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  America
Prof. Maceri's special column
Healthcare for All?
Special Contribution
By Domenico Maceri
An emergency room of a general hospital in the United States

The exponential increase in healthcare costs inevitably forces us to look for answers. Because most undocumented workers in the US lack healthcare insurance and use medical emergency facilities, it's easy to blame them for at least part of the rising costs.

A recent report by the University of California and the Mexican government debunks this myth.

The research found that recent immigrants from Mexico are half as likely as U.S.-born whites and Mexican Americans to use emergency rooms services.

The report, which did not distinguish between legal and illegal immigrants, found that fewer than 10 percent of recent Mexican immigrants used emergency rooms in 2000.

Who are recent immigrants? The research team defined them as individuals who came to the US fewer than ten years ago.

Why aren't recent immigrants using emergency services in large numbers since a lot of them lack standard medical insurance?

In general it's a cultural thing. People from other countries who may not know the language feel insecure about using services since they don't know the system.

In addition, those without legal papers are very reluctant to use medical services where they'll be asked to fill out forms, fearing the information could be used against them and end up in deportation.

This fear is unfounded in most states except Arizona, where voters approved Proposition 200 last year. The new law requires government officials to report to authorities individuals suspected of being in the country illegally.

Dr. Sarita Mohanty of the University of Southern California, who led the study, stated that the research does away with the assumption that immigrants' use of medical services is a "disproportionate financial burden" on American healthcare.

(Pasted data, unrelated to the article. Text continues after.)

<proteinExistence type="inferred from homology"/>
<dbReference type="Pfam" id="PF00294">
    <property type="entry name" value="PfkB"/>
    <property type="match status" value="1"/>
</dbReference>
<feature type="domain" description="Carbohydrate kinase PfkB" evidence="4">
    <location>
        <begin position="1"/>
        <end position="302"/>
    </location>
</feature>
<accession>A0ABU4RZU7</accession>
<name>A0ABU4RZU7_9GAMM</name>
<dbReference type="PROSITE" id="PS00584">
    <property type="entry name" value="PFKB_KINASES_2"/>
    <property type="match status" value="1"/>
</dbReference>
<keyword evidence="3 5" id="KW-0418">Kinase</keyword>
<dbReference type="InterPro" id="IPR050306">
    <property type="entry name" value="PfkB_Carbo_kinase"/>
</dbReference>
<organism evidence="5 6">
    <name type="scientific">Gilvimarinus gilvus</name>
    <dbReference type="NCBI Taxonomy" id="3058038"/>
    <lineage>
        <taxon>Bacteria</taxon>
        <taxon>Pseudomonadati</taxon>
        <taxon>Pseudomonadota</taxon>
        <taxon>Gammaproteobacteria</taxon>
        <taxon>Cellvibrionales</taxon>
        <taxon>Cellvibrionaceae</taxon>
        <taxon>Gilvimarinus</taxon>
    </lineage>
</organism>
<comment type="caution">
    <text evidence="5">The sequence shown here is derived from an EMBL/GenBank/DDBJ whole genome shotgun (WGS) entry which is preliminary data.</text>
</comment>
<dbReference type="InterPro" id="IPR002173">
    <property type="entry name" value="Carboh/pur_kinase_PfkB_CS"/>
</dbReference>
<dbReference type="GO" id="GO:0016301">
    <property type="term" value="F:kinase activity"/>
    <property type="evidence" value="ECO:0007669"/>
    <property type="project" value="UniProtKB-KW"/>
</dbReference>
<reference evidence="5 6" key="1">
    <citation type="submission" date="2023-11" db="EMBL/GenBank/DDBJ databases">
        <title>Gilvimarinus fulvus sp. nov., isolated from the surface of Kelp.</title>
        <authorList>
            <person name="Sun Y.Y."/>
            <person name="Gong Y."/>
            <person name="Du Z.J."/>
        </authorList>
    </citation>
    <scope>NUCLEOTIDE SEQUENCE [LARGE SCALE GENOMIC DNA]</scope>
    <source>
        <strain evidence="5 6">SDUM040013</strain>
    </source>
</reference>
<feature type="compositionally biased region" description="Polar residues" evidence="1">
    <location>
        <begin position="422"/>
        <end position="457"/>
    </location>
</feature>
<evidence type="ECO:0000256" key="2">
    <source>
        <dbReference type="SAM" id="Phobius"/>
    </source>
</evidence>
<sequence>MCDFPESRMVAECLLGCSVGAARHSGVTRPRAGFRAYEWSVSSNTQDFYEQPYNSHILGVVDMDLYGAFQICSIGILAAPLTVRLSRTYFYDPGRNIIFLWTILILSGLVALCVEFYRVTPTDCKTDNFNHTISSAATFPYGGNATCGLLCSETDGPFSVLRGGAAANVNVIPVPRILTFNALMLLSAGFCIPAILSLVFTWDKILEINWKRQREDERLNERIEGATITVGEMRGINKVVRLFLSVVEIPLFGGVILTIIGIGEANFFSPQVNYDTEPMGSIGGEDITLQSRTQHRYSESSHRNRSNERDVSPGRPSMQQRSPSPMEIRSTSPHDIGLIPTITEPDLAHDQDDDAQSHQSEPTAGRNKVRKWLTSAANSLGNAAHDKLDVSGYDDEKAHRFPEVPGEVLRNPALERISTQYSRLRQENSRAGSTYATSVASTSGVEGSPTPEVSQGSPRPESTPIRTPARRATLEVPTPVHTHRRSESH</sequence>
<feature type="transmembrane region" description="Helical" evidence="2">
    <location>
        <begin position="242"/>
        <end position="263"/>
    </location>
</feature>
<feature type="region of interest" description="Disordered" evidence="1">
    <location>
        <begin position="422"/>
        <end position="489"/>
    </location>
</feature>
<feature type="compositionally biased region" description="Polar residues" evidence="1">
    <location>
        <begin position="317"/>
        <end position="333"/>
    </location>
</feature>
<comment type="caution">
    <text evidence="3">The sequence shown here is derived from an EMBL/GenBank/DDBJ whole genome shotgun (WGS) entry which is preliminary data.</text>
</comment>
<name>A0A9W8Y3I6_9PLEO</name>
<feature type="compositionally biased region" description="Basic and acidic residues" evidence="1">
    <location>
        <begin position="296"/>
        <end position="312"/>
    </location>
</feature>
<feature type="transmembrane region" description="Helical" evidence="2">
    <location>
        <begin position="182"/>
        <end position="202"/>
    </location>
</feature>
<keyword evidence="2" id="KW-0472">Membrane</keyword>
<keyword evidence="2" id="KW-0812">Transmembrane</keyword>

One of the findings of the report is that slightly less than half of the roughly six million Mexican immigrants residing in the US have medical insurance.

This lack of insurance is a reflection of poverty. However, the study also found that as the economic situation improves, so does the likelihood of the availability of medical insurance.

Of course, the report does not convince everybody. Members of the Federation of American Immigration Reform suggested that the report did not give the dollar amount undocumented workers cost in emergency rooms.

Although it is true that most undocumented workers using medical services pay little if anything, the responsibility is not just theirs but also their employers.'

It's a standard procedure for workers in the US to obtain their medical insurance from their employers. Unfortunately, since most undocumented workers toil in jobs that pay little and their employers provide them no health insurance, they have no choice but to use emergency medical services when they are desperate for treatment.

However, the myth that undocumented workers cost American taxpayers a lot of money is not going to go away in spite of the details of this latest report.

Because undocumented workers came to the US without legal papers, they engender strong negative emotions, particularly in the climate of insecurity of the post 9/11 era.

If only these uninvited "guests" weren't in our country, the line goes, our healthcare would be just fine.

That is, of course, not true. We have 45 million Americans without health insurance. That should anger people because basic healthcare should be available to everyone as it is in many western European countries.

Unfortunately, as long as we continue to rely on private insurance, profits are going to be the driving force. If there are no profits to be made, significant numbers of people will have no choice but do without insurance.

Relying on private insurance with the natural competition among providers should lower prices. That has not been the case. Costs keep rising and explanations for the rise are necessary and scapegoats are easily found. Undocumented workers are easy targets.

Healthcare is a basic human right. It should be available to all Americans. It should also be available to undocumented workers and their kids as well because people don't lose their humanity simply because they crossed the border illegally.



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Other Articles by Domenico Maceri
    Trump's Tiny Heart and DACA's Repeal
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Domenico Maceri, Ph.D., UC Santa Barbara, teaches foreign languages at Allan Hancock College in Santa Maria, CA. His articles have appeared in many newspapers including Los Angeles Times, Washington Times, Japan Times, and The Seoul Times. Some of his stories won awards from the National Association of Hispanic Publications.

 

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